Idiopathic or essential hypertension is the most common, affecting approximately 40 million American adults. Men are more frequently affected than women until the postmenopausal age; black and Hispanic men and women are more commonly affected than whites.
In labile or intermittent hypertension, hypertension occurs only in certain circumstances, such as visits to the physician, stress, or exercise. These patients are at increased risk for the development of chronic hypertension.
In isolated systolic hypertension, systolic blood pressure is elevated but diastolic blood pressure is 90 mmHg. This type occurs typically in the elderly, in whom large-vessel compliance is decreased secondary to atherosclerosis and age.
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Systolic blood pressure is usually 160 mmHg. Recent studies demonstrate that decreasing systolic blood pressure to 160 mmHg in the elderly results in a significant reduction in the rate of cerebrovascular and cardiovascular accidents.
Borderline hypertension is defined as elevated blood pressure but not in the hypertensive range. Usually, these patients are in transition from the normotensive to the hypertensive state and are at increased risk for the development of chronic hypertension. Typically they have a family history of essential hypertension.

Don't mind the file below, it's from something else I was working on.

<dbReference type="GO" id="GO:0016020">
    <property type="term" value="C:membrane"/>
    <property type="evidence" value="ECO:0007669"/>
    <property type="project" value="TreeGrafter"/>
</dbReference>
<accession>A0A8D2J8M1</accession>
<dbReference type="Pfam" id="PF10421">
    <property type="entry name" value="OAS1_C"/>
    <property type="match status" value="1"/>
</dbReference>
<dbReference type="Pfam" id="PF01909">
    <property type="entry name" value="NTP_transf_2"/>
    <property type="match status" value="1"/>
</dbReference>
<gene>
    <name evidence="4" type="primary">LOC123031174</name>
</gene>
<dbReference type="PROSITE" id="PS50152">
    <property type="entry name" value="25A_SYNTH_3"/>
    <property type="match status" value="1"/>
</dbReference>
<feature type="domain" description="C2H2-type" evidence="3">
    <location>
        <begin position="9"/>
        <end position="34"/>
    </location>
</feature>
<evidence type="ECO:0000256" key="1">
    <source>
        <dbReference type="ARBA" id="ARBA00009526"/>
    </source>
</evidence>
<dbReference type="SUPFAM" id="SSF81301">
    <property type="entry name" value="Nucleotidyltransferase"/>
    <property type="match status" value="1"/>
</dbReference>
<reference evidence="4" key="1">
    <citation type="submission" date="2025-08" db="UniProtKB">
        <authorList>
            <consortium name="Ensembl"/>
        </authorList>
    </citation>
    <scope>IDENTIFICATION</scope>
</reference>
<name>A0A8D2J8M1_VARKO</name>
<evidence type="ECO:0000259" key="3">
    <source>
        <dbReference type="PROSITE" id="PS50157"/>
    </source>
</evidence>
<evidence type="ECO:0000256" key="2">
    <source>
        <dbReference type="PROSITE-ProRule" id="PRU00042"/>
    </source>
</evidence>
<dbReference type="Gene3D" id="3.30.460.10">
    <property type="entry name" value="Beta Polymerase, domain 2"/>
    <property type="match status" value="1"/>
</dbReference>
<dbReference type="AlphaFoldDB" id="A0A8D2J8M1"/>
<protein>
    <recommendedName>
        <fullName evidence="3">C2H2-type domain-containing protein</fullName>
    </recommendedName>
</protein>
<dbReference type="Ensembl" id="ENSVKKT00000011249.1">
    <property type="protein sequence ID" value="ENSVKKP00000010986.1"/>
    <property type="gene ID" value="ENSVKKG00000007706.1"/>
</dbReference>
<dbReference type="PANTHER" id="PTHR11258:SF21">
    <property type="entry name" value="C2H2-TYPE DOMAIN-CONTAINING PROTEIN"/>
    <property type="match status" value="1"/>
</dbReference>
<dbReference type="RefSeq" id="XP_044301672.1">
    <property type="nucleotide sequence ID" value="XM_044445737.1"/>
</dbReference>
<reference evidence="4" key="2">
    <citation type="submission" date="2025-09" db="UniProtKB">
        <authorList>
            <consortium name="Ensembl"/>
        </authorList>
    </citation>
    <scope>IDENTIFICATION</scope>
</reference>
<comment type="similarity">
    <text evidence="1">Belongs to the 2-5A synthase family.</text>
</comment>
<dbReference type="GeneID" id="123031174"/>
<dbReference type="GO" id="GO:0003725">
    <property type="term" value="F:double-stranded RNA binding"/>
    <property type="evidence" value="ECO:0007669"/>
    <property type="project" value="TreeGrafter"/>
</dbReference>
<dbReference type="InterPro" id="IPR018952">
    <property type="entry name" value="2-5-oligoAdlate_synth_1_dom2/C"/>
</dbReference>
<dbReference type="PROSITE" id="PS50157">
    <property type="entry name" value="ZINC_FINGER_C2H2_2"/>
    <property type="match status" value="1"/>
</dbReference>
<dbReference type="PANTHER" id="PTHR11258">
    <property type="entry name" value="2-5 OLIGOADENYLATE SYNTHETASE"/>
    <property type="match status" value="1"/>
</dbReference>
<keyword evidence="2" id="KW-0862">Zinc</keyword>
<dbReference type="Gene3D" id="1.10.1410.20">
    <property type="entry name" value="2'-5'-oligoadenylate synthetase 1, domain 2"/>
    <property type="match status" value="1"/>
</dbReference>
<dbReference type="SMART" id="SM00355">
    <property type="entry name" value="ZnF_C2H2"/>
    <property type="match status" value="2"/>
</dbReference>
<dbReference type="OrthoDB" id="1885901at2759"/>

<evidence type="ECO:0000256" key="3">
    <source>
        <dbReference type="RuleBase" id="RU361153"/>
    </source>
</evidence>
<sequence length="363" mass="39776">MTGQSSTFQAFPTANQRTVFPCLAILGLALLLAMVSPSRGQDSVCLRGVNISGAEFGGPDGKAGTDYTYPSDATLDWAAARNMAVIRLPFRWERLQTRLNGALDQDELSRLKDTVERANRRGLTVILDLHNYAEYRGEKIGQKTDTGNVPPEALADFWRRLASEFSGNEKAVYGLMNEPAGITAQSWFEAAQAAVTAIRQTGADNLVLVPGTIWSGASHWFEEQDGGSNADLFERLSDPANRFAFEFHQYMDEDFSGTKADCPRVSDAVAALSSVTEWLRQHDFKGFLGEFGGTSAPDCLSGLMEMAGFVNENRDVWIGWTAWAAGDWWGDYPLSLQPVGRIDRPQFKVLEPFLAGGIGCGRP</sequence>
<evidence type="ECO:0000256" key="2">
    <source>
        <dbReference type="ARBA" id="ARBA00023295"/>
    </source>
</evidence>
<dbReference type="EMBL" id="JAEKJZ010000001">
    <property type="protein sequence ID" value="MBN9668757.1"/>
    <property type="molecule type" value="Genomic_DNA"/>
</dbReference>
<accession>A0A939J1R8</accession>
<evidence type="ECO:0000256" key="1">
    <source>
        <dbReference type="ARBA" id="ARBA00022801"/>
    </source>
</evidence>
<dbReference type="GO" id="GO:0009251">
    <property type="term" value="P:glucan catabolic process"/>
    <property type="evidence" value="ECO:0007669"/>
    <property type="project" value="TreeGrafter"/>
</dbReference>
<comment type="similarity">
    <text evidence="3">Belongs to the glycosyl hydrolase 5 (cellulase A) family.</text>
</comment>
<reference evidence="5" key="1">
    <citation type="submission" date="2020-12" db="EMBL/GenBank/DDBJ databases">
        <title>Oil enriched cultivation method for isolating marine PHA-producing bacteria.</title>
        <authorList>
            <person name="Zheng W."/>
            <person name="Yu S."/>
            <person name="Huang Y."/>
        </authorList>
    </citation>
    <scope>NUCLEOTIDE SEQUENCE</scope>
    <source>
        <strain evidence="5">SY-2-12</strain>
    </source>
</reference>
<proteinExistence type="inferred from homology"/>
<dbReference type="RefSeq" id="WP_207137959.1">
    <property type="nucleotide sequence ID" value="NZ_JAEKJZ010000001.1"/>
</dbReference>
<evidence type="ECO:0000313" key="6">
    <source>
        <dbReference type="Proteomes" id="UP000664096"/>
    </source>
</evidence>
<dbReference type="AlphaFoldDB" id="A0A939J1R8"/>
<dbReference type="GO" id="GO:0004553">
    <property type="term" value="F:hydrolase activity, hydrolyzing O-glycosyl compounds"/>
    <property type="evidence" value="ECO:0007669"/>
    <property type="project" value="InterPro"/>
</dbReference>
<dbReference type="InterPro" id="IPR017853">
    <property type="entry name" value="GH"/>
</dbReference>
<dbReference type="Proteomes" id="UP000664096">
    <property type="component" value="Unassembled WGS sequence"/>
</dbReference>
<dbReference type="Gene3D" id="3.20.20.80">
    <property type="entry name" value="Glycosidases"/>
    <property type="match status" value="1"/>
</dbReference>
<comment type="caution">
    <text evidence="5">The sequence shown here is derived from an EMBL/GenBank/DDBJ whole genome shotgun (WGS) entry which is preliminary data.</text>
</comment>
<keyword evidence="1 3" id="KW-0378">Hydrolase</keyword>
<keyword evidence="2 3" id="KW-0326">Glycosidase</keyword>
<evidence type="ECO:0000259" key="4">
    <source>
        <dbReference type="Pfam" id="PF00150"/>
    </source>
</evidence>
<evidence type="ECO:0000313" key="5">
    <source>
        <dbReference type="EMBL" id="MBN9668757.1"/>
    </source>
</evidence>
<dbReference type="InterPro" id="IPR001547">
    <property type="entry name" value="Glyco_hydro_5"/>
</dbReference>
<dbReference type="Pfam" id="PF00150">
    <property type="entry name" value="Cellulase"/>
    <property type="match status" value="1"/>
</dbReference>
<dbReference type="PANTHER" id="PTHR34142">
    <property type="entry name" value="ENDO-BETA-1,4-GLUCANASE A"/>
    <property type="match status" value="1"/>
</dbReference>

Malignant hypertension is a medical emergency requiring immediate therapy. It is characterized by marked elevation in blood pressure, usually 180/120 mmHg, and is associated with evidence of acute end-organ damage, profound intravascular volume loss, and activation of the renin-angiotensin-aldosterone axis. Patients are usually symptomatic with blurred or decreased vision, headache, confusion, or chest pain. On opthalmologic examination, the presence of papilledema diagnoses malignant hypertension, although grade III neuroretinopathic changes also may be seen. The severe acceleration in hypertension and activation of the renin-angiotensin aldosterone axis result in large- and medium-vessel vasculitis involving the renal vasculature, leading to kidney injury.
Accelerated, urgent, or emergent hypertension is a milder form of malignant hypertension in which the patient may be symptomatic but papilledema or evidence of renal injury is not present. However, due to the explosive nature of this disorder, these patients also should be treated emergently.